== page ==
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    hearth brazing is pretty interesting. They often used internal charges of material. But you have no control if you stab the wrong part of the bike with the filler. I'm guessing that's why there are often lumps of filler everywhere on some of the European bikes from the '70s bike boom. I always liked using a lot of heat for brazing lugs, and flick the flame away from the lug when it hits the right temperature. One thing is for sure, I hate waiting once the flux has gone glassy.

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    Cool.

    I always try to site this video at least once a week. Around 2:30 they start to pour on the flame with a noisy big torch, compared to Paternek, and not a lot of flicking. I'm not making a point here, I just like seeing how different people do it.

    http://www.youtube.com/watch?v=TMA8X5pk2kI

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    Randomhead
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    I thought everyone in that clip with a hand torch moves the torch at least as much as I do. There is a very short clip of Raleigh hearth brazing -- frustrating that they didn't show the whole process

  12. #12
    EPP
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    I did a quick experiment with my mapp torch to determine what was the cause of my scorched flux. First, I brushed a bit of flux on a bare tube and slowly brought it up to temperature and checked by flowing a small bit of silver on the surface of the tube. Then I held the area at that temperature for a couple of minutes or more, being careful not to bring any of the tubing past a dull cherry red by flicking the torch away. I deliberately scorched a small area just out of interest, then turned the torch off. Compared to the scorched area, the rest of the flux retained a glassy look despite being held at temperature for a long time.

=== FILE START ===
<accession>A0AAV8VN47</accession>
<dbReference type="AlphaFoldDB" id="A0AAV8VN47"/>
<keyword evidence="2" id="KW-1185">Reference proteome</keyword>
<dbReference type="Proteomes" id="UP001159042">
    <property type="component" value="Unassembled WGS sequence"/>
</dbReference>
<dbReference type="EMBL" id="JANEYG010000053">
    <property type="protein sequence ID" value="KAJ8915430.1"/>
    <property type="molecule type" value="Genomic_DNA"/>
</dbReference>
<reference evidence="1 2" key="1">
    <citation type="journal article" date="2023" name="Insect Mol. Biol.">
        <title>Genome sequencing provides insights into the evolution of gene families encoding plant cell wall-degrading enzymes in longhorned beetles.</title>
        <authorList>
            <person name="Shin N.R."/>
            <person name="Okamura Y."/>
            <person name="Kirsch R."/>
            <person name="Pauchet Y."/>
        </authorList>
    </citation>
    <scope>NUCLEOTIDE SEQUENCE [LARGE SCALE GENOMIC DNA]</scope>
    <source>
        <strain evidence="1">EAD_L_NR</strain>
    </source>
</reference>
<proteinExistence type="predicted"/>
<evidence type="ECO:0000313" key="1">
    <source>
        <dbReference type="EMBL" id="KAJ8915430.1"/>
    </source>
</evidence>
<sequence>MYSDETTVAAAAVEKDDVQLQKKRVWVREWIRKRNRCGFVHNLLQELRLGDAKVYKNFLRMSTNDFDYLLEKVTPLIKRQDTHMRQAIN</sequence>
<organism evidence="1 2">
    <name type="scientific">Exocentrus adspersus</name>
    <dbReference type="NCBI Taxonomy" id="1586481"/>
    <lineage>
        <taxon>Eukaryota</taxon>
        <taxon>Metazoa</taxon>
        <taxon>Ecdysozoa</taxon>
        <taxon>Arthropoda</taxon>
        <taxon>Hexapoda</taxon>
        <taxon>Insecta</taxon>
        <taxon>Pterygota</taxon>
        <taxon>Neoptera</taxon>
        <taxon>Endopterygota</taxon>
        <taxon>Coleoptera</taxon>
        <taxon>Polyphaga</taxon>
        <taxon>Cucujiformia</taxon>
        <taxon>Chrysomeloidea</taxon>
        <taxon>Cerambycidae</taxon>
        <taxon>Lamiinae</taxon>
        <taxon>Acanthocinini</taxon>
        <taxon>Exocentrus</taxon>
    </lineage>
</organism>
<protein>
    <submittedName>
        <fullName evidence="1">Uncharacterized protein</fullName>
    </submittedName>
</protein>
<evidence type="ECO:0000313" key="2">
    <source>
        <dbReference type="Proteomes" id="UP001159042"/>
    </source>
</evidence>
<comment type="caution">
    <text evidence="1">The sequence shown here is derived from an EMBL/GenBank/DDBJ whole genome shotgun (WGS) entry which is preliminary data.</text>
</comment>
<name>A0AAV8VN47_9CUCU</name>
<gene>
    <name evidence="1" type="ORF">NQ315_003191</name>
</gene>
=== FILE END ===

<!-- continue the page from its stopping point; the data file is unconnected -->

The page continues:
Just now, I took a practice lug I had brazed to the end of a tube, gave it a quick clean, fluxed it and got the torch on it. Within 20-25 seconds the tube just beyond the lug was cherry red (heating too quickly relative to the lug itself due to my poor torch technique!) and by 30 seconds I was flowing the silver in the joint. Maybe not the most representative test as I was just re-melting pre-existing filler, but that seems to be pretty quick to me. I really do have to be careful with not locally overheating the flux (which I even did on this very brief test).

    Loved the youtube clip! My mapp torch has a smaller flame than the one they use...

    I'm not trying to say everything people say about mapp is wrong, just curious to understand what the differences really are. I had one brief experience with oxy acetylene many years ago and remember it putting out much more heat! I just don't have enough experience to make a meaningful comparison.

    When I get some more practice lugs I'm gonna film my brazing attempt and post it for interest.

  13. #13
    Senior Member mudboy's Avatar
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    Quote Originally Posted by Peterpan1 View Post
    Cool.

    I always try to site this video at least once a week. Around 2:30 they start to pour on the flame with a noisy big torch, compared to Paternek, and not a lot of flicking. I'm not making a point here, I just like seeing how different people do it.

    http://www.youtube.com/watch?v=TMA8X5pk2kI
    I'd assume the Taylors were using brass? I think Paterek was more a proponent of silver.
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  14. #14
    Old fart JohnDThompson's Avatar
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    Quote Originally Posted by Peterpan1 View Post
    Cool.

    I always try to site this video at least once a week. Around 2:30 they start to pour on the flame with a noisy big torch, compared to Paternek, and not a lot of flicking. I'm not making a point here, I just like seeing how different people do it.

    http://www.youtube.com/watch?v=TMA8X5pk2kI